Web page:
• The parser does not check for character validity.
  • The interface of the parser does not conform to DOM specification.
  • The parser does not check for attribute uniqueness.

Source: wikipedia.org://Rapidxml


Depending on you use, you may use an XML Data Binding? CodeSynthesis XSD is an XML Data Binding compiler for C++ developed by Code Synthesis and dual-licensed under the GNU GPL and a proprietary license. Given an XML instance specification (XML Schema), it generates C++ classes that represent the given vocabulary as well as parsing and serialization code.

One of the unique features of CodeSynthesis XSD is its support for two different XML Schema to C++ mappings: in-memory C++/Tree and stream-oriented C++/Parser. The C++/Tree mapping is a traditional mapping with a tree-like, in-memory data structure. C++/Parser is a new, SAX-like mapping which represents the information stored in XML instance documents as a hierarchy of vocabulary-specific parsing events. In comparison to C++/Tree, the C++/Parser mapping allows one to handle large XML documents that would not fit in memory, perform stream-oriented processing, or use an existing in-memory representation.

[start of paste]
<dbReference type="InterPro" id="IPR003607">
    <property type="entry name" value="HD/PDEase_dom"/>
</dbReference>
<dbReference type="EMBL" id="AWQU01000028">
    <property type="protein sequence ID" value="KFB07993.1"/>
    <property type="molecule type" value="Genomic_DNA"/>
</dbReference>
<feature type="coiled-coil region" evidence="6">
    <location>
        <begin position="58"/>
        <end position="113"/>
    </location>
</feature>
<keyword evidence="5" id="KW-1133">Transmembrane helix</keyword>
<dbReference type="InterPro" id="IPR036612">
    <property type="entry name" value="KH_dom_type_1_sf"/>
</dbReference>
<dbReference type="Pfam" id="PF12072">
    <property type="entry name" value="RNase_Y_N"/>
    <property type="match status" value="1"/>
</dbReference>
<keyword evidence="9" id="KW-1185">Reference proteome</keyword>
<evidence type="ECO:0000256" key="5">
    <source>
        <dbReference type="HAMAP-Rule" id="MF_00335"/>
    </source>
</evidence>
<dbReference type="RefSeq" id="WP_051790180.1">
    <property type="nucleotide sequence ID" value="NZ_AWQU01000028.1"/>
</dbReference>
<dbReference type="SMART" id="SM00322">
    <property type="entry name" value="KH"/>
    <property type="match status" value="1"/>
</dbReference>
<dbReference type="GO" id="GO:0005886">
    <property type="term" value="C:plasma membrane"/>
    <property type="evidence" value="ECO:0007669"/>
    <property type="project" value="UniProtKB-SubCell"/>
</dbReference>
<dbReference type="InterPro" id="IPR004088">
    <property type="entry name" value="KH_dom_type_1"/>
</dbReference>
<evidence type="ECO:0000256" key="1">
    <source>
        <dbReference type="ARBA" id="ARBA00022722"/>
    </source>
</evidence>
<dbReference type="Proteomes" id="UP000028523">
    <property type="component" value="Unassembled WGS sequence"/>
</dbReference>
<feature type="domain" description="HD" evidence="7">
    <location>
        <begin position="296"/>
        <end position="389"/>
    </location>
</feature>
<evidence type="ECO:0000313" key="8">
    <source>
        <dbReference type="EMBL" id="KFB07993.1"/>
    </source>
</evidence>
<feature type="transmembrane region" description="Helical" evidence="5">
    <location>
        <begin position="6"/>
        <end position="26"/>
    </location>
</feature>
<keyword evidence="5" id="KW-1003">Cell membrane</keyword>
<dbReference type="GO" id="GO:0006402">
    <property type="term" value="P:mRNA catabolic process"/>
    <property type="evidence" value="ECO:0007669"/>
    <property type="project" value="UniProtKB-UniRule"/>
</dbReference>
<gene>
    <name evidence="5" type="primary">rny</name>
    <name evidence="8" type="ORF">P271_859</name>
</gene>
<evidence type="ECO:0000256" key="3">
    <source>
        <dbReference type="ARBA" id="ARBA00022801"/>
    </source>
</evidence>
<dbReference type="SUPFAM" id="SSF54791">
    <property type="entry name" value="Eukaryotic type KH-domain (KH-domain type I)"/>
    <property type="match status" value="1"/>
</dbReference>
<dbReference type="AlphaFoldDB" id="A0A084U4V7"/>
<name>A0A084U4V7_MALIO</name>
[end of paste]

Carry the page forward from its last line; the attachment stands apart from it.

Source: wikipedia.org://CodeSynthesis XSD

#59 Best answer 2 of What is the best open XML parser for C++?(Score: 107)

Created: 2010-08-01 Last updated: 2016-07-07

pugixml - Light-weight, simple and fast XML parser for C++ Very small (comparable to RapidXML), very fast (comparable to RapidXML), very easy to use (better than RapidXML).

See also original question in stackoverflow

#60: Very simple log4j2 XML configuration file using Console and File appender (Score: 244)

Created: 2014-01-18

Tags: xml, console, log4j2, appender, fileappender

I’d like a very simple XML configuration file with a console and a file appender using log4j2.

(The Apache Website is killing me with much Information.)

#60 Best answer 1 of Very simple log4j2 XML configuration file using Console and File appender (Score: 298)

Created: 2014-01-18 Last updated: 2014-01-18

<?xml version="1.0" encoding="UTF-8"?>